Following the Warwick conference, which discussed the testimony of twelve companies, which had probably done more thinking about these things than most, and building on my own experience of working with BP in this area, I have been working on a model which correlates aspects of corporate social responsibility and responsiveness. This seems to provide a useful way of identifying and understanding a company’s current approach to its role in society and what might be done to influence it to improve on its performance.
It has already been suggested that a company’s inherent inclination towards social responsibility depends on its reason for being or its objectives. There are two main objective classifications, with a third now rapidly emerging if SustainAbility has anything to do with it, for public shareholder owned companies.
- The corporatist managerial satisficing objective which aims to keep shareholders satisfied while enabling managers to enhance their own salaries and security primarily by growth strategies. Very common among large companies until the late 1980s and still often retained in part, this encourages a top management sense of civic responsibility, with a “giving something back” philosophy which is largely separate from mainstream business.
- The shareholder value objective, a product of the enterprise liberating Thatcher/Reagan era and post-1989 market globalisation, insists that all activities must be justified in terms of impact on share price and dividends. This suggests a minimum compliance approach to social responsibility, with all additional societal issue involvement justified on shareholder value adding or protecting grounds.
- The triple bottom line objective, still more of an idea than a reality, is a mainstream business policy to integrate social responsibility into its values, not just those of its senior directors, and to manage positively its environmental and social as well as its financial performance, recognising that there may be significant trade-offs with financial returns, at least in the short to medium term. Social responsiveness, at least that done in response to “good stakeholder” pressure, can be related to the level of engagement in societal issues. Corporate engagement with societal issues ranges from “denial” (“it is a matter for government”), through reaction (“OK, we’re part of the problem, now help us be part of the solution”) to autonomous action (“we’ve got power and are willing to use it”).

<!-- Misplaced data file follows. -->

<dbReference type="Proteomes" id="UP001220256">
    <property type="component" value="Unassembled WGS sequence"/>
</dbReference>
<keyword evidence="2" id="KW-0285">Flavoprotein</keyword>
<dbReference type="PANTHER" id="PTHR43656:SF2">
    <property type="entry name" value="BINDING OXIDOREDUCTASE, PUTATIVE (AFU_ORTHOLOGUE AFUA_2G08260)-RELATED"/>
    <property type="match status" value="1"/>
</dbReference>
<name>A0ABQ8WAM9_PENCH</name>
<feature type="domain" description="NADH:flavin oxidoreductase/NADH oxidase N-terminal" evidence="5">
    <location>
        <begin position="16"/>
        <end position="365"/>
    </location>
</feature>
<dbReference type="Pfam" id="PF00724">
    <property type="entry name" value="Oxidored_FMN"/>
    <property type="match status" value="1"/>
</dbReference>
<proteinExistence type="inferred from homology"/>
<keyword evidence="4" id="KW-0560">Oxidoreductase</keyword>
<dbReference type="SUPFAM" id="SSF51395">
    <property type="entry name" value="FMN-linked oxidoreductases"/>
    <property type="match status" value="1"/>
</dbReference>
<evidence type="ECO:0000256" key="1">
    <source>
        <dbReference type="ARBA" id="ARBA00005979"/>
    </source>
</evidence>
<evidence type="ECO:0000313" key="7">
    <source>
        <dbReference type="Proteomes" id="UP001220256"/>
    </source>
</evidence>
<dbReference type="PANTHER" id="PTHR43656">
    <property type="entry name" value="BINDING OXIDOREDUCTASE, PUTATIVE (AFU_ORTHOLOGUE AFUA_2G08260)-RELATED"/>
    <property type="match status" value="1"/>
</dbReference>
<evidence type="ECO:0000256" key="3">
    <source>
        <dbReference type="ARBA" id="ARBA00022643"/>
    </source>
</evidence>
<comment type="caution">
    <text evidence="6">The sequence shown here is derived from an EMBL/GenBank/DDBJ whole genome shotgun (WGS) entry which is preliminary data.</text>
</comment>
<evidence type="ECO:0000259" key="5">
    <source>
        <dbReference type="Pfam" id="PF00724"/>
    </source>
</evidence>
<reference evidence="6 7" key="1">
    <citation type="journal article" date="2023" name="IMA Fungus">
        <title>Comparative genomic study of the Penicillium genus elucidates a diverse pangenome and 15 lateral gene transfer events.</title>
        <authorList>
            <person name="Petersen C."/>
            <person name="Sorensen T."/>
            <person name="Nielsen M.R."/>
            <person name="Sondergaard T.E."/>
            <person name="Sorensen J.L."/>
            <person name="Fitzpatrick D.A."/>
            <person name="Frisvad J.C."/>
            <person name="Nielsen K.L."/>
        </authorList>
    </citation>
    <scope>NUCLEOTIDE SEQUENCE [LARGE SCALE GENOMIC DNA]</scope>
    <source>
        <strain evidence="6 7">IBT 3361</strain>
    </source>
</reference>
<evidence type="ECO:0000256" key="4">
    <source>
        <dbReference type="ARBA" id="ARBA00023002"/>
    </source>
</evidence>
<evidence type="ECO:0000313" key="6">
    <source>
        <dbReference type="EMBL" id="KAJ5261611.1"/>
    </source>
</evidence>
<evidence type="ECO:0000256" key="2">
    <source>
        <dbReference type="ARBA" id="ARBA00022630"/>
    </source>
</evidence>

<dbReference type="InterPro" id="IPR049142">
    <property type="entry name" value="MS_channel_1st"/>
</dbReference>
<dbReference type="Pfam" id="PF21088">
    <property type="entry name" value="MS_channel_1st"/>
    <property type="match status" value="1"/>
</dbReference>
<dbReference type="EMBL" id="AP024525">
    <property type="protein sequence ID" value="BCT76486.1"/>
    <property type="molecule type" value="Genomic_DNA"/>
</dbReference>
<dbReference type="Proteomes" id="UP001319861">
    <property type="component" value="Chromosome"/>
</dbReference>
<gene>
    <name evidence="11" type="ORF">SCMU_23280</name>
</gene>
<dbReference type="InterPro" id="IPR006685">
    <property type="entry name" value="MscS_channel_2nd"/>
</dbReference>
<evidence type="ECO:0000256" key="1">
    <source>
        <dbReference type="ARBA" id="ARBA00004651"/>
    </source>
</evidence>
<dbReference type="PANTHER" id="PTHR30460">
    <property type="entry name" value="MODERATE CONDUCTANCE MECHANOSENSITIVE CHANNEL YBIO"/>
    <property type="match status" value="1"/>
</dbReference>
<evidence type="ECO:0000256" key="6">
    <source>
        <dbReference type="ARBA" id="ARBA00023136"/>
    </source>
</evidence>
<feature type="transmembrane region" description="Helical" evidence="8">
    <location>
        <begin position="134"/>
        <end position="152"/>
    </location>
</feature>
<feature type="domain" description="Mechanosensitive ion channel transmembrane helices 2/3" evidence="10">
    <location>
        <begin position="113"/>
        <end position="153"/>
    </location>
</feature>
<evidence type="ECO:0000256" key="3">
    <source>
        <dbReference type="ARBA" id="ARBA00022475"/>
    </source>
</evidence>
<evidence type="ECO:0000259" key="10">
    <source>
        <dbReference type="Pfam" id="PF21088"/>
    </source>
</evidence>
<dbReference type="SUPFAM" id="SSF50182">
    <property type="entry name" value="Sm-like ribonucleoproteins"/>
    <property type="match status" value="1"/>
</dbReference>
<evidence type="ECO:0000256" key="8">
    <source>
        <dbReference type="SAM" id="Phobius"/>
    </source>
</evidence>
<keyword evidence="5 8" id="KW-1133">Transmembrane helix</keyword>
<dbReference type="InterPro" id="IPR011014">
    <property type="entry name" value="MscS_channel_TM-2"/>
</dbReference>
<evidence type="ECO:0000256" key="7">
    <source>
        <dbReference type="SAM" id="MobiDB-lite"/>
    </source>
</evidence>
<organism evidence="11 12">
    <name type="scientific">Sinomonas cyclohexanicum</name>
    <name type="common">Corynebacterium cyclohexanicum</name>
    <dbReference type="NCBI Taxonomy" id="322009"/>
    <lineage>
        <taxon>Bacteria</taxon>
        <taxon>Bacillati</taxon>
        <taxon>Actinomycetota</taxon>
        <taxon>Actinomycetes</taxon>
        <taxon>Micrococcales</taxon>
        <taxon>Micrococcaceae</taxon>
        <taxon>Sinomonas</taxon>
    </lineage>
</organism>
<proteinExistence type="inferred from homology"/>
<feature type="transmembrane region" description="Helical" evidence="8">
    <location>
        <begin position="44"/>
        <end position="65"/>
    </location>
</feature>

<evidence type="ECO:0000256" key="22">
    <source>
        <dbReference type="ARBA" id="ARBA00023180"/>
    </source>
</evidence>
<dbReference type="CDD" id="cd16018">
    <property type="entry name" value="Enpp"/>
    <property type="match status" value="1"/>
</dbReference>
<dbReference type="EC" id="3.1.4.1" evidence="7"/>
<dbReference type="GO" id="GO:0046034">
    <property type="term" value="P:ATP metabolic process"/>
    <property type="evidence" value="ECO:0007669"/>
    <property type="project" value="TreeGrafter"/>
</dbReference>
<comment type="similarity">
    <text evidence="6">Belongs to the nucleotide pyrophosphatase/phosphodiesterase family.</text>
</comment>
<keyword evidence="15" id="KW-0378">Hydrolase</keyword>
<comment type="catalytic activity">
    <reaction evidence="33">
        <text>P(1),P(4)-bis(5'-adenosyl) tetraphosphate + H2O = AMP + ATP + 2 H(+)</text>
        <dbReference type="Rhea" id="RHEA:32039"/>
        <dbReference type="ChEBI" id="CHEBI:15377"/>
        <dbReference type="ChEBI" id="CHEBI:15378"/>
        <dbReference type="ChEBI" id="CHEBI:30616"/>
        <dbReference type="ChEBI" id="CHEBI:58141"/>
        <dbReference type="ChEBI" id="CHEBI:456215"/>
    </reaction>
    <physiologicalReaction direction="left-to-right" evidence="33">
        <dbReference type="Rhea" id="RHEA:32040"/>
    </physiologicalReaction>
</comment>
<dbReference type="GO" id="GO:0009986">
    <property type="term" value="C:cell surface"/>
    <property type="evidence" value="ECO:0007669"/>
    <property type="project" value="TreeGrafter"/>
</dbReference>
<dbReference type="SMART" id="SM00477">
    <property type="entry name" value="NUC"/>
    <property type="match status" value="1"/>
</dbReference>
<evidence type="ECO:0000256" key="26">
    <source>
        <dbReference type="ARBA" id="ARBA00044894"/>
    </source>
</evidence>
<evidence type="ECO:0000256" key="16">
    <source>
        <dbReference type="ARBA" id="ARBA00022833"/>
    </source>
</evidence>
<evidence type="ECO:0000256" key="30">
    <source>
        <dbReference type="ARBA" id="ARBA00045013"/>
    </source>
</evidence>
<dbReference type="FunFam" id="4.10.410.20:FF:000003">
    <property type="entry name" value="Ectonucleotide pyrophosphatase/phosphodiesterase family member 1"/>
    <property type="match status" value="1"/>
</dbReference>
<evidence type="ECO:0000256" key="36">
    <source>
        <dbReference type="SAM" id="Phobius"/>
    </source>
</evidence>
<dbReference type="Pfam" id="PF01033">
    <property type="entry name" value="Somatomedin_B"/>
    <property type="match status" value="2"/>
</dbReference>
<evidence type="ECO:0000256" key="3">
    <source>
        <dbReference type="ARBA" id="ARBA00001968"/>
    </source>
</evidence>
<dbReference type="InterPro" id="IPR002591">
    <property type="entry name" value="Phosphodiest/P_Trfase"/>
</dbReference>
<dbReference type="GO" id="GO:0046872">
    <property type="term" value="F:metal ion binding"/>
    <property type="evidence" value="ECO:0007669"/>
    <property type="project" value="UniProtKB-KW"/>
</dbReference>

If you put these together (see diagram), it is possible to provide descriptions of different ways companies behave and (in italics) of some of the management tools or processes they are likely to use in each case. (N.B.: movement between boxes, either upwards or to the right, does not imply abandonment of all elements of previous behaviour or use of tools.) This is a fundamentally “Anglo-American” big company model, but it appears that this model is increasingly being adopted by large companies globally.
|Company Objectives||Denial||Reactive engagement||Pro-active engagement|
|Reactive holistic engagement
||Active sustainability leadership
|Devolved external affairs
||Reactive partial engagement
||Pro-active partial engagement
||Specialists report to CEO
||Specialist intervention in societal issues
Boxes 1, 2 and 3 describe the way many large companies moved through the 1980s. This kind of strategic philanthropy led to a much more pro-active approach to addressing issues, but while these activities might involve parts of the company’s operations, they would always be seen to be dependent on corporate money, supported by the CEO or senior director and, therefore, not “owned by” or affecting the bottom line of any of the company’s specific business operations. Much good work has taken place through this process and still does, often through the semi-independent operations of corporate charitable foundations. This function is sometimes deliberately retained by companies devolving into box 4 as a way of retaining some central leverage over local community investment and creating opportunities for learning and synergy across parts of the company. However, it is a very limited agent of societal enhancement as it tends to engage such a small part of a company’s resources and, often, ignores its far more significant societal impacts.